The fluke action on both the North and South shores was good, but the number of keepers was down. The usual baits, including squid and spearing combos, Gulp! baits and bucktails all produced well. Inshore, the incoming tide is best as the offshore water is a bit cooler and cleaner than the inshore water. Offshore, the fluke were scattered from just off the beach to about 90 feet of water. The largest fluke were caught on fringes of the offshore wrecks, at Cholera Banks, in Ambrose Channel and off Montauk and Orient points. The fluke fishing in Ambrose Channel from Sandy Hook to the Verrazano Bridge was good, but anglers had to cover a lot of water to find fish.

The water temperature in the East End bays and Sound was reported to be 80 degrees, resulting in slow porgy fishing.  The best porgy fishing was in Gardiner’s Bay and off Orient Point on clams. Good porgy fishing was reported off New Rochelle in the western Sound. Heavy chumming with clams improved the fishing significantly.  

Carp continued to be caught on corn and doughballs. The panfish action remained good. The best largemouth bass fishing was reported by anglers fishing early morning using poppers and spinnerbaits.

Guy Zummo

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Southeastern New York Fishing Reports

Southeastern New York Fishing Report - September 4th, 2015

As waters cool, walleye action could start to heat up. That said, spots like the East Branch Croton Reservoir, Swinging Bridge Reservoir, Rio Reservoir and Wallkill River (New Paltz section) are worth a look.

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Thousand Islands Fishing Reports

Thousand Island Fishing Report - September 4th, 2015

St. Lawrence River: Pike and perch action has been decent of late. Not hearing much on bass and walleye.

Black Lake: It’s a great time of the year to fish for smallmouths; remember the 15-inch size minimum on the lake. You’ll also likely encounter a pike while targeting bass.

Chapman's Black Lake

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Western New York Fishing Reports

Western New York Fishing Report - September 4th, 2015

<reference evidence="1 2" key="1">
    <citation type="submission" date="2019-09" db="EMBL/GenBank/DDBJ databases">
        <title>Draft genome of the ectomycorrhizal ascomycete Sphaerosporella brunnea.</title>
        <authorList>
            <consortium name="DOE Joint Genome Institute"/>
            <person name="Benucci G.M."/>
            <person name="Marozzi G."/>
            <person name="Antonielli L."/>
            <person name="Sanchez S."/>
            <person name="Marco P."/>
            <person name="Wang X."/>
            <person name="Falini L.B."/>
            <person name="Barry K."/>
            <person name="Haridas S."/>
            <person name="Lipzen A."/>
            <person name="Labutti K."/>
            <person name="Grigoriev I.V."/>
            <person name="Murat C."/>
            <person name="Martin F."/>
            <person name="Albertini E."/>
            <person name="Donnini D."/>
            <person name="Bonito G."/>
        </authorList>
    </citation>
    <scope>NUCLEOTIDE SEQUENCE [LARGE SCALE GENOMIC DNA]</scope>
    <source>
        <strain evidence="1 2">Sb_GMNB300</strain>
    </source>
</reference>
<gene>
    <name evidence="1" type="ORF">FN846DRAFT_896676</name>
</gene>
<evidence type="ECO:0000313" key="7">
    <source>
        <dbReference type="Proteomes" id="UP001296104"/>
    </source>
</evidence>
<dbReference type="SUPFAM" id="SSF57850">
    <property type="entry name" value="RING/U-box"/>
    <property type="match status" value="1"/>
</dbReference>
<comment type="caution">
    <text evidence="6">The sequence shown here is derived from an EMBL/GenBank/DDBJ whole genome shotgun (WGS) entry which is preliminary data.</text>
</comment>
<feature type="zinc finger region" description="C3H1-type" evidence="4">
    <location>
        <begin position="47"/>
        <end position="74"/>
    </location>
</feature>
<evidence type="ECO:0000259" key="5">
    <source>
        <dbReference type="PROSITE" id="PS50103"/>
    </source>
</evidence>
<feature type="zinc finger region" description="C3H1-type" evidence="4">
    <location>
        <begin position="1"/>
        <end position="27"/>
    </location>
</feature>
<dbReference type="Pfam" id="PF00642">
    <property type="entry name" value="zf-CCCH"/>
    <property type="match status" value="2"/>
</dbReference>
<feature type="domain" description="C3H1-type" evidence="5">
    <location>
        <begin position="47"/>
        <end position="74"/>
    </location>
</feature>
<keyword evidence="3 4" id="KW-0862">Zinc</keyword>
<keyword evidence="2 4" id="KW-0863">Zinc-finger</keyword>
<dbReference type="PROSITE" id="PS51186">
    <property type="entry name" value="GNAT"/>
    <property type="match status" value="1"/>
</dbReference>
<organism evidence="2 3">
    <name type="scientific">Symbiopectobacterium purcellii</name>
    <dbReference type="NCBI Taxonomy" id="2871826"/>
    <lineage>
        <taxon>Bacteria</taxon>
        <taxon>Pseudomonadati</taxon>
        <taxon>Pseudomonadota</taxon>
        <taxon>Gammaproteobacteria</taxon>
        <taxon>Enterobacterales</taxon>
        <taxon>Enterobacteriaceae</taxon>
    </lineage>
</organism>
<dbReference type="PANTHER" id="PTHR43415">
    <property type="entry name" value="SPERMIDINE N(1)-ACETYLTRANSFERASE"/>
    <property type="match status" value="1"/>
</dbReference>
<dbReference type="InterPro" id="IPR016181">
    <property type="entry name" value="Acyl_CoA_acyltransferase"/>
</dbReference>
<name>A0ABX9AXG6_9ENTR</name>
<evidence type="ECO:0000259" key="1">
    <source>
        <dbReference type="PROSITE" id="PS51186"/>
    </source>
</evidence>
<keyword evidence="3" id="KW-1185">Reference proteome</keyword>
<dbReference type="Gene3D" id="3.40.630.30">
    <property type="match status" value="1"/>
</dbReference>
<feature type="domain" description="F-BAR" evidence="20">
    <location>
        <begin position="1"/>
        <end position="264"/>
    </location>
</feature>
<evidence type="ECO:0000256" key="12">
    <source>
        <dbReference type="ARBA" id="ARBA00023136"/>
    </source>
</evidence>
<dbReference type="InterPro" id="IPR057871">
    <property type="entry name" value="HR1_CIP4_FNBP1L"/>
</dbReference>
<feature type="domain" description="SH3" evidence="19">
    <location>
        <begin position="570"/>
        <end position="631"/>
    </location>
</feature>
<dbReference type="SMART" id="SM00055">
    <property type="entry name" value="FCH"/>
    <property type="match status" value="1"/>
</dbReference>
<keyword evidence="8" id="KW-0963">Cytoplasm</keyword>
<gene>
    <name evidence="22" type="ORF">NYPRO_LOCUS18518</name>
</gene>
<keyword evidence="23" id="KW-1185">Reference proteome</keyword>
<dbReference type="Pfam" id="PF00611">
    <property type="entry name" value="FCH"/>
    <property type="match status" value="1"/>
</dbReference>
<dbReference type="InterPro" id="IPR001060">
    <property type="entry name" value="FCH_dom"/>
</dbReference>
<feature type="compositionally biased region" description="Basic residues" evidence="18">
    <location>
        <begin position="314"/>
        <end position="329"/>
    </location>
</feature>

Lake Ontario and tributaries: Some mature kings have been coming in the 60- to 100-foot range in front of Olcott and to the west, according to Wes Walker at The Slippery Sinker. Cutbait, flasher-fly rigs, magnum spoons and, to coincide with the time of year, J-plugs were all taking fish. Some boats have been heading to the 28-30 GPS line for fish, but each day makes a difference as to where the active fish are. 

Lake Erie and tributaries: Smallmouth action has been spotty, with the better fishing around the Buffalo area. Live bait like crayfish and shiners were catching some fish, but tubes and drop-shot rigs will catch their share. You will have to work for them in 25- to 40-foot depths. Walleye fishing was slow, too. The better walleye bite has been to the west, from Cattaraugus Creek to Dunkirk. Walleye can be found out as deep as 115 feet of water off Dunkirk on harnesses and sticks. At the Catt, try in 65- to 75-foot depths with the same baits. Lakers were in 60-75 feet of water west of Dunkirk to Brocton Shoal. 

Upper Niagara River: Bass and walleye were still options in the hole in front of Strawberry Island and at the head of the river. Worm harnesses or crayfish were good bets. Don’t forget the Erie Canal as an angling option, especially for carp.

Lower Niagara River: Worm harnesses are the best approach for boaters, drifting the bottom with three-way rigs in the river or on the Niagara Bar for walleyes. Power trolling on the bar is another tactic that can produce some nice ‘eyes, using worm harnesses or stickbaits. Kwikfish were taking some fish off three-way rigs, too. Bass continued to be pretty finicky but fish were available from the Bar to Devil’s Hole. 

Chautauqua Lake: Perch fishing has been good off the Bell Tower at Chautauqua Institution, where a good-sized school has been hanging around in 20 feet of water, according to Craig Robbins. Musky casters were doing well tossing bucktail spinners over weedbeds in front of We Wan Chu cottages and off Prendergast Point near the launch. Largemouth bass were being caught in the shallows near weedbeds and around the docks.

Orleans County: On Lake Ontario some east winds kept the fish fairly scattered, yet warm water has remained on the inside waters. Even with that very few mature salmon ound their way to those waters. One report has all of the action on those inside waters taken with meat rigs. Farther on out the 24 to 25 lines fishing has been just okay, with more fish and bait fish in the 28 to 30 line area. Copper rigs and downriggers with flasher/fly combinations seemed to be producing the majority of catches.

On the inland waters of Orleans County things should start picking up on the lower stretches of The Oak with spawning season not too far off.

On Lake Alice, some bluegill were still being taken around the Waterport Bridge for those willing to work for them. Great catches of smallmouth bass were being reported on Lake Alice and the Erie Canal